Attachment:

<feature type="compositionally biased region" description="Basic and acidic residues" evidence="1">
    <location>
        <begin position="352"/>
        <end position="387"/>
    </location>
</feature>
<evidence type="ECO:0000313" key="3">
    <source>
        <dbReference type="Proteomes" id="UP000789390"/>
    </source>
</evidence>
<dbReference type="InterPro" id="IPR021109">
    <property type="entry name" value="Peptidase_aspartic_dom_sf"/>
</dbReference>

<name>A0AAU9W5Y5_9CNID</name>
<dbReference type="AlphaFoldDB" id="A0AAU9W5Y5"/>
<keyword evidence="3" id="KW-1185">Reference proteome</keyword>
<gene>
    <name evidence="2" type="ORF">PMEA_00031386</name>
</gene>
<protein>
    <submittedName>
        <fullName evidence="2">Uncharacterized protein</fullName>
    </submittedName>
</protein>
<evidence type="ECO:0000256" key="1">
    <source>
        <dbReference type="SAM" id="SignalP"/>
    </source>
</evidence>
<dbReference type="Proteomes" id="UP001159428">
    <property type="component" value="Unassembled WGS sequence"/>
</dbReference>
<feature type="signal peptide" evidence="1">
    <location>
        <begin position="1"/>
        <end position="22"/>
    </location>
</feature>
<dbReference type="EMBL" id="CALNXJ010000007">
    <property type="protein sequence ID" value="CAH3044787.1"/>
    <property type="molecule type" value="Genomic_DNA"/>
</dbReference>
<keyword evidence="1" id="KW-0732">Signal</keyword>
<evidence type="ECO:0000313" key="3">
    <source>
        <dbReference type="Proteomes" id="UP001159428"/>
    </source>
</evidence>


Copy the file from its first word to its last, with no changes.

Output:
<feature type="compositionally biased region" description="Basic and acidic residues" evidence="1">
    <location>
        <begin position="352"/>
        <end position="387"/>
    </location>
</feature>
<evidence type="ECO:0000313" key="3">
    <source>
        <dbReference type="Proteomes" id="UP000789390"/>
    </source>
</evidence>
<dbReference type="InterPro" id="IPR021109">
    <property type="entry name" value="Peptidase_aspartic_dom_sf"/>
</dbReference>

<name>A0AAU9W5Y5_9CNID</name>
<dbReference type="AlphaFoldDB" id="A0AAU9W5Y5"/>
<keyword evidence="3" id="KW-1185">Reference proteome</keyword>
<gene>
    <name evidence="2" type="ORF">PMEA_00031386</name>
</gene>
<protein>
    <submittedName>
        <fullName evidence="2">Uncharacterized protein</fullName>
    </submittedName>
</protein>
<evidence type="ECO:0000256" key="1">
    <source>
        <dbReference type="SAM" id="SignalP"/>
    </source>
</evidence>
<dbReference type="Proteomes" id="UP001159428">
    <property type="component" value="Unassembled WGS sequence"/>
</dbReference>
<feature type="signal peptide" evidence="1">
    <location>
        <begin position="1"/>
        <end position="22"/>
    </location>
</feature>
<dbReference type="EMBL" id="CALNXJ010000007">
    <property type="protein sequence ID" value="CAH3044787.1"/>
    <property type="molecule type" value="Genomic_DNA"/>
</dbReference>
<keyword evidence="1" id="KW-0732">Signal</keyword>
<evidence type="ECO:0000313" key="3">
    <source>
        <dbReference type="Proteomes" id="UP001159428"/>
    </source>
</evidence>